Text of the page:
7. Everyone has the right to life, liberty and security of the person and the right not to be deprived thereof except in accordance with the principles of fundamental justice.

8. Everyone has the right to be secure against unreasonable search or seizure.

9. Everyone has the right not to be arbitrarily detained or imprisoned.

10. Everyone has the right on arrest or detention

(a) to be informed promptly of the reasons therefor;

(b) to retain and instruct counsel without delay and to be informed of that right; and

(c) to have the validity of the detention determined by way of habeas corpus and to be released if the detention is not lawful.

11. Any person charged with an offence has the right

(a) to be informed without unreasonable delay of the specific offence;

(b) to be tried within a reasonable time;

(c) not to be compelled to be a witness in proceedings against that person in respect of the offence;

(d) to be presumed innocent until proven guilty according to law in a fair and public hearing by an independent and impartial tribunal;

(e) not to be denied reasonable bail without just cause;

(f) except in the case of an offence under military law tried before a military tribunal, to the benefit of trial by jury where the maximum punishment for the offence is imprisonment for five years or a more severe punishment;

(g) not to be found guilty on account of any act or omission unless, at the time of the act or omission, it constituted an offence under Canadian or international law or was criminal according to the general principles of law recognized by the community of nations;

(h) if finally acquitted of the offence, not to be tried for it again and, if finally found guilty and punished for the offence, not to be tried or punished for it again; and

(i) if found guilty of the offence and if the punishment for the offence has been varied between the time of commission and the time of sentencing, to the benefit of the lesser punishment.

12. Everyone has the right not to be subjected to any cruel and unusual treatment or  punishment.

13. A witness who testifies in any proceedings has the right not to have any incriminating evidence so given used to incriminate that witness in any other proceedings, except in a prosecution for perjury or for the giving of contradictory evidence.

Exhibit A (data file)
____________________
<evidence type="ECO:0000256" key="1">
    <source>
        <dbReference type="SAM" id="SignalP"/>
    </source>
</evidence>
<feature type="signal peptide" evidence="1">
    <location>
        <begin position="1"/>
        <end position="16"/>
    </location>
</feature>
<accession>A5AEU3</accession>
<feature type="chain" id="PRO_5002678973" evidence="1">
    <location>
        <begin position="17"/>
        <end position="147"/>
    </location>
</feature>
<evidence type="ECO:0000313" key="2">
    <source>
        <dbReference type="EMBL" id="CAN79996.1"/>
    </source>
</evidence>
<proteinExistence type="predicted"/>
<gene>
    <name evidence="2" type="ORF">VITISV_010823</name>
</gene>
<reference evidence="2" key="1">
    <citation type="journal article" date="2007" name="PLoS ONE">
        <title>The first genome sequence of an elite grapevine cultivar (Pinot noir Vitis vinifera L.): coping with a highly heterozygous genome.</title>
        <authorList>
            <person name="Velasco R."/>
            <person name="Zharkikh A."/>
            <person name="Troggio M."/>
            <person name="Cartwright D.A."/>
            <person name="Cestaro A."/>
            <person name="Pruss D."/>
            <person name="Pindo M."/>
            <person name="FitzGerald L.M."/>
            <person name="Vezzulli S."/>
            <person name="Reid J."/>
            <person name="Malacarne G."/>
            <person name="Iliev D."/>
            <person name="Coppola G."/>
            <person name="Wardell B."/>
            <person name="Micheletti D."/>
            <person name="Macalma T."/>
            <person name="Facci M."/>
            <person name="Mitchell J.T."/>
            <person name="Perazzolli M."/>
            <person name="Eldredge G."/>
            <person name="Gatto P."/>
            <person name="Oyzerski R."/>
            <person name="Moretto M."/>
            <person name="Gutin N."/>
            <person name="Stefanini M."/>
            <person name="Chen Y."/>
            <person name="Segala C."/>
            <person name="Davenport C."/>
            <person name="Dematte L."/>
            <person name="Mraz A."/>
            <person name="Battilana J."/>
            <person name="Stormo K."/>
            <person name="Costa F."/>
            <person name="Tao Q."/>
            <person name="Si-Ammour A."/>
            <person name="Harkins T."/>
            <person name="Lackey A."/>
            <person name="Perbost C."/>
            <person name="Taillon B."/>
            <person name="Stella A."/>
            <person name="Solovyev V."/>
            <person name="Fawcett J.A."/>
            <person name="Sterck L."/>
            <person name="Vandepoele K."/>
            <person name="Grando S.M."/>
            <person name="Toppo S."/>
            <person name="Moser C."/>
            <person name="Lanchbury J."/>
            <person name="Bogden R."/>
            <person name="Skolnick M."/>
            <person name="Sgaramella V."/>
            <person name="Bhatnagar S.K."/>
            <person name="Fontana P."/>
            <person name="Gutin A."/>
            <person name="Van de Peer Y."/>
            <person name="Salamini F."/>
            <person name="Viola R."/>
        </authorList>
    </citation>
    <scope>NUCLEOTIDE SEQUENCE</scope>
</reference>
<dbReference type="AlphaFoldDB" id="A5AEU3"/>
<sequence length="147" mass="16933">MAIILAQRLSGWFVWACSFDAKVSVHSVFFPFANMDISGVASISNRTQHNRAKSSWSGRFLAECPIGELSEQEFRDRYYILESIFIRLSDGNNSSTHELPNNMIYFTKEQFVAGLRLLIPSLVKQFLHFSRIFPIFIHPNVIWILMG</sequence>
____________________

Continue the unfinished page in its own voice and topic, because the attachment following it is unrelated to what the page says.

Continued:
14. A party or witness in any proceeding who does not understand or speak the language in which the proceedings are conducted or who is deaf has the right to the assistance of an interpreter (Government of Canada, 2015).

As demonstrated by these eight explicit sections of the charter, any person accused of a crime has a significant level of protection from being presumed guilty or from being treated unfairly by the justice system because of an accusation.

In the criminal justice system, police investigators are very often the first point of contact and they hold a primary obligation to respect the rights and freedoms afforded by the Canadian Charter of Rights and Freedoms. The steps that must be taken by an investigator to ensure that the rights and freedoms are protected and the principles of fundamental justice are followed will be outlined in detail later in this book.

Topic 2: The Role of the Judge, the Prosecutor, the Defence, and the Police

As operational players within the criminal justice system, judges, crown prosecutors, defence lawyers, and police all contribute to the process of “natural justice” or “fundamental justice.” Each of these participants has specific and independent roles to play and duties to perform. For example, the role of the police investigator is to gather information, physical evidence, and witness evidence to form the reasonable ground that a particular suspect committed an offence. Once these reasonable grounds for belief have been formed, the evidence can be presented to the Crown Prosecutor to determine if a charge should be laid. The role of the crown prosecutor is to examine the evidence gathered by police investigators. If charges are laid, the crown prosecutor presents that evidence to a judge who will determine the guilt or innocence of the accused based upon the test of proof beyond a reasonable doubt. The role of the defence counsel is to represent the accused through examination of the evidence presented, testing the strength of the evidence presented, and challenging the reasonable grounds for belief. The defence’s goal is to demonstrate that the test of proof beyond a reasonable doubt has not been met.